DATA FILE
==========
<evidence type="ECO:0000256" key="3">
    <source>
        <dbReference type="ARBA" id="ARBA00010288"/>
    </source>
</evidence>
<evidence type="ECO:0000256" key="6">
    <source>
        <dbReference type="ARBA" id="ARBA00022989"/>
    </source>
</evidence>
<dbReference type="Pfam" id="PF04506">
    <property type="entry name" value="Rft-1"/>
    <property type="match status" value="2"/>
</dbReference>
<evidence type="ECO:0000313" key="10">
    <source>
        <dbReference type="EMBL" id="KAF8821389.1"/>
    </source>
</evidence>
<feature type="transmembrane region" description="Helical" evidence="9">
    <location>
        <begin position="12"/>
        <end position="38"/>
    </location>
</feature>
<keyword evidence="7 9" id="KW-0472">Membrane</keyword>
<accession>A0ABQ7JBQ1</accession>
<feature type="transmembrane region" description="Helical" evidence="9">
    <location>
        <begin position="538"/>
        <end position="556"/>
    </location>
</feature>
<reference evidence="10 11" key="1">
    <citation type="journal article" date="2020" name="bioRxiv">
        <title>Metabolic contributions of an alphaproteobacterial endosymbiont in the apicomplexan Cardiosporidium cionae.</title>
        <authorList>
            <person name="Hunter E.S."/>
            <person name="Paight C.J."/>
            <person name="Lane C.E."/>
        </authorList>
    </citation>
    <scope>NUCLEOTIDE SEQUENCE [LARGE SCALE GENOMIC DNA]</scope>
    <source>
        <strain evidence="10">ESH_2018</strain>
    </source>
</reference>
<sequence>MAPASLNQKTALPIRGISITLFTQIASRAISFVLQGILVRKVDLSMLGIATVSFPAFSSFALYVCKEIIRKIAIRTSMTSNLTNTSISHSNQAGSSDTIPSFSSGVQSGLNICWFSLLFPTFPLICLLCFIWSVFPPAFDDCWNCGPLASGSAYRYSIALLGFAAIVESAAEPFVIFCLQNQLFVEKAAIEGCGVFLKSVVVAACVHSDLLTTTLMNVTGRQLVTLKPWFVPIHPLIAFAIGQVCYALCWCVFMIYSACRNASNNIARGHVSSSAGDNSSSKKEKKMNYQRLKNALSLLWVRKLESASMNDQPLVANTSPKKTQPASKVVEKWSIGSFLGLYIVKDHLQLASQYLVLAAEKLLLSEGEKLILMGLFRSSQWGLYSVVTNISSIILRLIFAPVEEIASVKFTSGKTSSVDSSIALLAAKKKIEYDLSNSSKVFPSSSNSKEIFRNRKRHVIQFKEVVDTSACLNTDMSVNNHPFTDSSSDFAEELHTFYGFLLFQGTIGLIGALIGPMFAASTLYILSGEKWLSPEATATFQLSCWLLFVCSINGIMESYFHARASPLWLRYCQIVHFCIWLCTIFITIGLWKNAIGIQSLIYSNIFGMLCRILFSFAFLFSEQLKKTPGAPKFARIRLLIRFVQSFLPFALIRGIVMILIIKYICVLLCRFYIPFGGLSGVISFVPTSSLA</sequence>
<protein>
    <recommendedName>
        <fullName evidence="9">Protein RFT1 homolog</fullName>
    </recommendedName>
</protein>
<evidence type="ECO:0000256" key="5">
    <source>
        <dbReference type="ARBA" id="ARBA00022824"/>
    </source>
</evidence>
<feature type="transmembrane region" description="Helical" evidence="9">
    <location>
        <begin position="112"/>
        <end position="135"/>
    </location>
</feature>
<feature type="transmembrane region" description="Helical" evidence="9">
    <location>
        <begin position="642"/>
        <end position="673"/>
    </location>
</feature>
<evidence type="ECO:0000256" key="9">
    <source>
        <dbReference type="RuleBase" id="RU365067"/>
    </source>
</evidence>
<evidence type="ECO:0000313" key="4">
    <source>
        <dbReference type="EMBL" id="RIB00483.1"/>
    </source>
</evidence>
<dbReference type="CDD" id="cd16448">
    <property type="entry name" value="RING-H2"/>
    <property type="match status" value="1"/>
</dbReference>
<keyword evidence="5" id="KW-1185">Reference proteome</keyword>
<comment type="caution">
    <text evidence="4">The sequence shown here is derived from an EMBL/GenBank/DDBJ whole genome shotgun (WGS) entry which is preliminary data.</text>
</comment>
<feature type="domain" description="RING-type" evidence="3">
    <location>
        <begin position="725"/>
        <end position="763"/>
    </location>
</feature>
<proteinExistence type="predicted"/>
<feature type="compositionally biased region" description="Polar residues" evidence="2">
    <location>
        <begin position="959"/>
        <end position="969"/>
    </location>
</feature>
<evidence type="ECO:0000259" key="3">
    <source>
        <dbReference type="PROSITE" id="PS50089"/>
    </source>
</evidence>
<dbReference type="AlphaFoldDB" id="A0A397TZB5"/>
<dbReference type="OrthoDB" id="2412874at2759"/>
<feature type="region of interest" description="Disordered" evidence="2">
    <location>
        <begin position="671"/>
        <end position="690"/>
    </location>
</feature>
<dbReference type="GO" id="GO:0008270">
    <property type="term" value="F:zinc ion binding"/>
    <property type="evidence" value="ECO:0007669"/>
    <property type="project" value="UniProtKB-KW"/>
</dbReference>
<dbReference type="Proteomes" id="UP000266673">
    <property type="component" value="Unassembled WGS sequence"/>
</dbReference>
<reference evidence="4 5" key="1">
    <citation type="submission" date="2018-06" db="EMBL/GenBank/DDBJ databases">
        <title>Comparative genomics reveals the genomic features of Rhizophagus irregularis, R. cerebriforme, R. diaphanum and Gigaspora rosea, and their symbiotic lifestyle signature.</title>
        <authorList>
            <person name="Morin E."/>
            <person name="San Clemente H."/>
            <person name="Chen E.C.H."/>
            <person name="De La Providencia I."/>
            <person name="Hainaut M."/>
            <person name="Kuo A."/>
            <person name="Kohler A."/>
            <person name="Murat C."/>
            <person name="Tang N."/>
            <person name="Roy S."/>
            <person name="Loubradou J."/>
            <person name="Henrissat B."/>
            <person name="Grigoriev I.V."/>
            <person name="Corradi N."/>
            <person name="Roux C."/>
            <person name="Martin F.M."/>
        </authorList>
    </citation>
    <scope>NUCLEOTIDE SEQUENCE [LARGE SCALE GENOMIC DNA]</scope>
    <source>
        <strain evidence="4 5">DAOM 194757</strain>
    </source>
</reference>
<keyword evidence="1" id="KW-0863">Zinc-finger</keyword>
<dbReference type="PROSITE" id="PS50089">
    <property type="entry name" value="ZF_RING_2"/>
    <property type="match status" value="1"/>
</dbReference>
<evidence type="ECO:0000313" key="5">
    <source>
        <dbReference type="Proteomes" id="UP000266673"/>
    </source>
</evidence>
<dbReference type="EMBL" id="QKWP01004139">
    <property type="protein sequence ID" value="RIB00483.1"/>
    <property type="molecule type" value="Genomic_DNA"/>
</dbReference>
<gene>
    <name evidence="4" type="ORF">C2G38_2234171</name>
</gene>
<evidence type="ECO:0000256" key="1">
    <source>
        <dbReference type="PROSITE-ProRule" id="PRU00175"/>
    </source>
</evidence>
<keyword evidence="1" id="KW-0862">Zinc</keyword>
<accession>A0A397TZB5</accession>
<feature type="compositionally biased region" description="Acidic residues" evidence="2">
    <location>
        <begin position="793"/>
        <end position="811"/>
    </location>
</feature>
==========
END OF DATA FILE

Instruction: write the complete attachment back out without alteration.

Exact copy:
<evidence type="ECO:0000256" key="3">
    <source>
        <dbReference type="ARBA" id="ARBA00010288"/>
    </source>
</evidence>
<evidence type="ECO:0000256" key="6">
    <source>
        <dbReference type="ARBA" id="ARBA00022989"/>
    </source>
</evidence>
<dbReference type="Pfam" id="PF04506">
    <property type="entry name" value="Rft-1"/>
    <property type="match status" value="2"/>
</dbReference>
<evidence type="ECO:0000313" key="10">
    <source>
        <dbReference type="EMBL" id="KAF8821389.1"/>
    </source>
</evidence>
<feature type="transmembrane region" description="Helical" evidence="9">
    <location>
        <begin position="12"/>
        <end position="38"/>
    </location>
</feature>
<keyword evidence="7 9" id="KW-0472">Membrane</keyword>
<accession>A0ABQ7JBQ1</accession>
<feature type="transmembrane region" description="Helical" evidence="9">
    <location>
        <begin position="538"/>
        <end position="556"/>
    </location>
</feature>
<reference evidence="10 11" key="1">
    <citation type="journal article" date="2020" name="bioRxiv">
        <title>Metabolic contributions of an alphaproteobacterial endosymbiont in the apicomplexan Cardiosporidium cionae.</title>
        <authorList>
            <person name="Hunter E.S."/>
            <person name="Paight C.J."/>
            <person name="Lane C.E."/>
        </authorList>
    </citation>
    <scope>NUCLEOTIDE SEQUENCE [LARGE SCALE GENOMIC DNA]</scope>
    <source>
        <strain evidence="10">ESH_2018</strain>
    </source>
</reference>
<sequence>MAPASLNQKTALPIRGISITLFTQIASRAISFVLQGILVRKVDLSMLGIATVSFPAFSSFALYVCKEIIRKIAIRTSMTSNLTNTSISHSNQAGSSDTIPSFSSGVQSGLNICWFSLLFPTFPLICLLCFIWSVFPPAFDDCWNCGPLASGSAYRYSIALLGFAAIVESAAEPFVIFCLQNQLFVEKAAIEGCGVFLKSVVVAACVHSDLLTTTLMNVTGRQLVTLKPWFVPIHPLIAFAIGQVCYALCWCVFMIYSACRNASNNIARGHVSSSAGDNSSSKKEKKMNYQRLKNALSLLWVRKLESASMNDQPLVANTSPKKTQPASKVVEKWSIGSFLGLYIVKDHLQLASQYLVLAAEKLLLSEGEKLILMGLFRSSQWGLYSVVTNISSIILRLIFAPVEEIASVKFTSGKTSSVDSSIALLAAKKKIEYDLSNSSKVFPSSSNSKEIFRNRKRHVIQFKEVVDTSACLNTDMSVNNHPFTDSSSDFAEELHTFYGFLLFQGTIGLIGALIGPMFAASTLYILSGEKWLSPEATATFQLSCWLLFVCSINGIMESYFHARASPLWLRYCQIVHFCIWLCTIFITIGLWKNAIGIQSLIYSNIFGMLCRILFSFAFLFSEQLKKTPGAPKFARIRLLIRFVQSFLPFALIRGIVMILIIKYICVLLCRFYIPFGGLSGVISFVPTSSLA</sequence>
<protein>
    <recommendedName>
        <fullName evidence="9">Protein RFT1 homolog</fullName>
    </recommendedName>
</protein>
<evidence type="ECO:0000256" key="5">
    <source>
        <dbReference type="ARBA" id="ARBA00022824"/>
    </source>
</evidence>
<feature type="transmembrane region" description="Helical" evidence="9">
    <location>
        <begin position="112"/>
        <end position="135"/>
    </location>
</feature>
<feature type="transmembrane region" description="Helical" evidence="9">
    <location>
        <begin position="642"/>
        <end position="673"/>
    </location>
</feature>
<evidence type="ECO:0000256" key="9">
    <source>
        <dbReference type="RuleBase" id="RU365067"/>
    </source>
</evidence>
<evidence type="ECO:0000313" key="4">
    <source>
        <dbReference type="EMBL" id="RIB00483.1"/>
    </source>
</evidence>
<dbReference type="CDD" id="cd16448">
    <property type="entry name" value="RING-H2"/>
    <property type="match status" value="1"/>
</dbReference>
<keyword evidence="5" id="KW-1185">Reference proteome</keyword>
<comment type="caution">
    <text evidence="4">The sequence shown here is derived from an EMBL/GenBank/DDBJ whole genome shotgun (WGS) entry which is preliminary data.</text>
</comment>
<feature type="domain" description="RING-type" evidence="3">
    <location>
        <begin position="725"/>
        <end position="763"/>
    </location>
</feature>
<proteinExistence type="predicted"/>
<feature type="compositionally biased region" description="Polar residues" evidence="2">
    <location>
        <begin position="959"/>
        <end position="969"/>
    </location>
</feature>
<evidence type="ECO:0000259" key="3">
    <source>
        <dbReference type="PROSITE" id="PS50089"/>
    </source>
</evidence>
<dbReference type="AlphaFoldDB" id="A0A397TZB5"/>
<dbReference type="OrthoDB" id="2412874at2759"/>
<feature type="region of interest" description="Disordered" evidence="2">
    <location>
        <begin position="671"/>
        <end position="690"/>
    </location>
</feature>
<dbReference type="GO" id="GO:0008270">
    <property type="term" value="F:zinc ion binding"/>
    <property type="evidence" value="ECO:0007669"/>
    <property type="project" value="UniProtKB-KW"/>
</dbReference>
<dbReference type="Proteomes" id="UP000266673">
    <property type="component" value="Unassembled WGS sequence"/>
</dbReference>
<reference evidence="4 5" key="1">
    <citation type="submission" date="2018-06" db="EMBL/GenBank/DDBJ databases">
        <title>Comparative genomics reveals the genomic features of Rhizophagus irregularis, R. cerebriforme, R. diaphanum and Gigaspora rosea, and their symbiotic lifestyle signature.</title>
        <authorList>
            <person name="Morin E."/>
            <person name="San Clemente H."/>
            <person name="Chen E.C.H."/>
            <person name="De La Providencia I."/>
            <person name="Hainaut M."/>
            <person name="Kuo A."/>
            <person name="Kohler A."/>
            <person name="Murat C."/>
            <person name="Tang N."/>
            <person name="Roy S."/>
            <person name="Loubradou J."/>
            <person name="Henrissat B."/>
            <person name="Grigoriev I.V."/>
            <person name="Corradi N."/>
            <person name="Roux C."/>
            <person name="Martin F.M."/>
        </authorList>
    </citation>
    <scope>NUCLEOTIDE SEQUENCE [LARGE SCALE GENOMIC DNA]</scope>
    <source>
        <strain evidence="4 5">DAOM 194757</strain>
    </source>
</reference>
<keyword evidence="1" id="KW-0863">Zinc-finger</keyword>
<dbReference type="PROSITE" id="PS50089">
    <property type="entry name" value="ZF_RING_2"/>
    <property type="match status" value="1"/>
</dbReference>
<evidence type="ECO:0000313" key="5">
    <source>
        <dbReference type="Proteomes" id="UP000266673"/>
    </source>
</evidence>
<dbReference type="EMBL" id="QKWP01004139">
    <property type="protein sequence ID" value="RIB00483.1"/>
    <property type="molecule type" value="Genomic_DNA"/>
</dbReference>
<gene>
    <name evidence="4" type="ORF">C2G38_2234171</name>
</gene>
<evidence type="ECO:0000256" key="1">
    <source>
        <dbReference type="PROSITE-ProRule" id="PRU00175"/>
    </source>
</evidence>
<keyword evidence="1" id="KW-0862">Zinc</keyword>
<accession>A0A397TZB5</accession>
<feature type="compositionally biased region" description="Acidic residues" evidence="2">
    <location>
        <begin position="793"/>
        <end position="811"/>
    </location>
</feature>